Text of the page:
We are a society that, through risk assessment and management, has made a conscious decision that not all can be protected from the incidental harms created by our industry. As we acquire the capability to know with increased certainty exactly which individuals our activities place in jeopardy, we will face a number of moral choices. As our knowledge of risk is focused from generic groups to individuals, will we also insist that the burden of mitigating risk fall increasingly on individuals? The following hypothetical visions of the coming genetic revolution explore several facets of this key question.
Plaintiffs in the Post-Genome Era: The first scenario examines a social arena in which new technologies have historically been rapidly adopted -- tort litigation. Unlike regulation by agencies, the scientific claims of a tort plaintiff are seldom subject to lengthy, rigorous investigation from throughout the scientific community. A tort case is typically a one-shot deal, with the evidence aimed to be sufficiently sound to make it past a judge and sufficiently convincing to persuade a jury over the objections of the other side's experts.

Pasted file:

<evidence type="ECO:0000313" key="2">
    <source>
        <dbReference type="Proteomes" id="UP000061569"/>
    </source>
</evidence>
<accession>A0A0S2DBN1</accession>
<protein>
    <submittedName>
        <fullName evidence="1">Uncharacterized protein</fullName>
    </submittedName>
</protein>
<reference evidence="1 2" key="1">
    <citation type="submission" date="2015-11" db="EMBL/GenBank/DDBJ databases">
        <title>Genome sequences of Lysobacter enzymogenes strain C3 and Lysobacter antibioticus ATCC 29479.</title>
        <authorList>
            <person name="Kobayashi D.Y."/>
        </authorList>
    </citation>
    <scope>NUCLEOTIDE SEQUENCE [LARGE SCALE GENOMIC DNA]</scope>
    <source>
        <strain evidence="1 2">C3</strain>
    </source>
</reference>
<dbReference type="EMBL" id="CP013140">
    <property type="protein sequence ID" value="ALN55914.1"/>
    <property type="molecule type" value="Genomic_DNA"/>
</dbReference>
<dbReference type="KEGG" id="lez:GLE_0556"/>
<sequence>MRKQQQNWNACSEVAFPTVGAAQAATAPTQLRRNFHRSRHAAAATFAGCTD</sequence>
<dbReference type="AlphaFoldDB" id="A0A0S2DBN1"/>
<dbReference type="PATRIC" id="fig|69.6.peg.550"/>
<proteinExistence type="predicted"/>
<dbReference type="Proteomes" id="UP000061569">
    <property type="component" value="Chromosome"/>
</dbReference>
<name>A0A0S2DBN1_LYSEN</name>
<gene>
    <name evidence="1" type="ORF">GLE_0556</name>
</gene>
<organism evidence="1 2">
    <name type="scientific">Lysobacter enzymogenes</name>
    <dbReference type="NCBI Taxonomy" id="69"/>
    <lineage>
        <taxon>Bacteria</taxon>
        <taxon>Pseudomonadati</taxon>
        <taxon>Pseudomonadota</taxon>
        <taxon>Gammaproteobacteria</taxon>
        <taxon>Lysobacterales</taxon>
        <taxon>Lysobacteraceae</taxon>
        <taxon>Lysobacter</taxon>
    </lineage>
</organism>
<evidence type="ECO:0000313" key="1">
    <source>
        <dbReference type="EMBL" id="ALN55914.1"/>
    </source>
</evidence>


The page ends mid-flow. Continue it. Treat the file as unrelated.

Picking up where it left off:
Grocery Store Genetics: The next scenario explores the potential ubiquity of genetic technologies in the near future. Many have argued for a society in which individuals have access to and complete control over their genetic information. Suppose people carry "gene cards" that are able to alert them of risks they face from environmental exposure, pharmaceuticals, or consumer products.
International Toxicity: A group of workers in a third world country labor each day to recycle lead acid batteries bound for America and Europe. Some of the workers are genetically more susceptible to the toxic effects of the lead and other chemicals encountered in the factory.
Challenges and Opportunities in the Genomics Age: The conclusion explores the simultaneous potential for genetic technologies to enhance and to threaten our common humanity and our continued viability. What social structures exist or are needed to deal with these challenges?